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  #7  
Old 12-31-2009, 01:02 AM
GameHat GameHat is offline
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Seconding bleach.

I had a problem a few years back with drain flies - crazy bastards resisted all my cleaning efforts.

Straight bleach solved it all.

Bleach is cheap and a good antiseptic. Try it first. Yes, just buy a jug and pour it down your drain.
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  #8  
Old 12-31-2009, 01:26 AM
Pray for peace Pray for peace is offline
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Thirding bleach. I would try a small amount first - about 1 or 2 cups - that may be enough.
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  #9  
Old 12-31-2009, 04:04 AM
Mosier Mosier is offline
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If it's coming from something alive, like bacteria, bleach will work. Just pour a pitcher of it down the drain and let it do its magic.
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  #10  
Old 12-31-2009, 06:27 AM
Harmonious Discord Harmonious Discord is offline
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Bleach works better at 10% strength than it does at full strength. Sort of like you want soap and water to clean with not just soap.

Last edited by Harmonious Discord; 12-31-2009 at 06:31 AM..
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  #11  
Old 12-31-2009, 07:23 AM
Broomstick Broomstick is offline
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I've used a cup of bleach to deodorize drains at my place. Seems to work well enough.

I use the baking soda/vinegar treatment for greasy problems in the drains before they get to actual clogs, although not in the quantities mentioned above.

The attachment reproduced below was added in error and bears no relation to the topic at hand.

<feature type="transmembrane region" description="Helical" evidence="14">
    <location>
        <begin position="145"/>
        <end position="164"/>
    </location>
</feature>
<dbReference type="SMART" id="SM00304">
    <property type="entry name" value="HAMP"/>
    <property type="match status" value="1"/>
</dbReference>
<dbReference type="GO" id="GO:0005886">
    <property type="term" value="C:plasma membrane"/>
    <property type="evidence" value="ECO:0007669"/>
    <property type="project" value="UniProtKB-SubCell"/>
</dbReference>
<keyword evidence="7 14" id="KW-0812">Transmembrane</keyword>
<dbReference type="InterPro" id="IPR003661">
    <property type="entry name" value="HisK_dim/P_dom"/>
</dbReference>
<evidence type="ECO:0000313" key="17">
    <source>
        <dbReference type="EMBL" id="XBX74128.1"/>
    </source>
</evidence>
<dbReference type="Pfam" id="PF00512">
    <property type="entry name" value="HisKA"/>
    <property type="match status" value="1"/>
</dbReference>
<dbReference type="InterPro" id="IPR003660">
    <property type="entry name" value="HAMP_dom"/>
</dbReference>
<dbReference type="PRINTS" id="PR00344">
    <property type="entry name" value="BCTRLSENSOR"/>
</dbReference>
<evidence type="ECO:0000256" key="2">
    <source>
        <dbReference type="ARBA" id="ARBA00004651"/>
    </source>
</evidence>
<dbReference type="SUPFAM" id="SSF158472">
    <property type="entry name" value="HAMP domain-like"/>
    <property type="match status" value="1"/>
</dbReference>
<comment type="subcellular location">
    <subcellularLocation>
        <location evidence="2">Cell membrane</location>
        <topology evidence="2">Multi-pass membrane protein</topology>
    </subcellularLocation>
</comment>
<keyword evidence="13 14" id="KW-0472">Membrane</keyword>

I use about a quarter cup of baking soda with a quarter cup of vinegar. Then again, I try to get on these issues quickly, so it may be my problems aren't quite the dimension as those experienced by other people.
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  #12  
Old 12-31-2009, 08:22 AM
Annie-Xmas Annie-Xmas is offline
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One word of warning: DO NOT USE BLEACH & VINEGAR TOGETHER! It's similar to bleach and ammonia.
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  #13  
Old 12-31-2009, 09:08 AM
crazyjoe crazyjoe is offline
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Also don't use bleach in that heavy of a concentration if you're on a septic system.
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  #14  
Old 12-31-2009, 09:41 AM
Harmonious Discord Harmonious Discord is offline
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My recommendation is a pint of topical hydrogen peroxide from the pharmacy. It's cheep and works on so many things without killing the septic system.
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  #15  
Old 12-31-2009, 10:49 AM
Broomstick Broomstick is offline
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Quote:
Originally Posted by Annie-Xmas View Post
One word of warning: DO NOT USE BLEACH & VINEGAR TOGETHER! It's similar to bleach and ammonia.
^ What she said.

Quote:
Originally Posted by crazyjoe View Post
Also don't use bleach in that heavy of a concentration if you're on a septic system.
Yes. A septic system can handle a little bleach, but please do NOT put a whole container of undiluted bleach down the drain if you have a septic system. This would be a Bad Thing in most cases.
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  #16  
Old 12-31-2009, 12:06 PM
emmaliminal emmaliminal is offline
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I should mention that the soda and vinegar trick is really, really fun.
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Old 12-31-2009, 10:50 PM
bare bare is offline
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1/4 cup of vegetable oil will work too. Oil just stays there and floats on top, sealing any odors in the pipe.
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  #18  
Old 01-01-2010, 10:52 AM
FalconFinder FalconFinder is offline
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Is there a reason for heating the vinegar?

I've done this plenty with plain, room temperature white vinegar (doesn't stink as much) and it seems to work just fine...
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  #19  
Old 01-01-2010, 11:23 AM
Chimera Chimera is online now
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Public sewer system: Bleach.

Septic system: Baking Soda.

If it's really all that bad, dismantle the pipe bend and clean it out.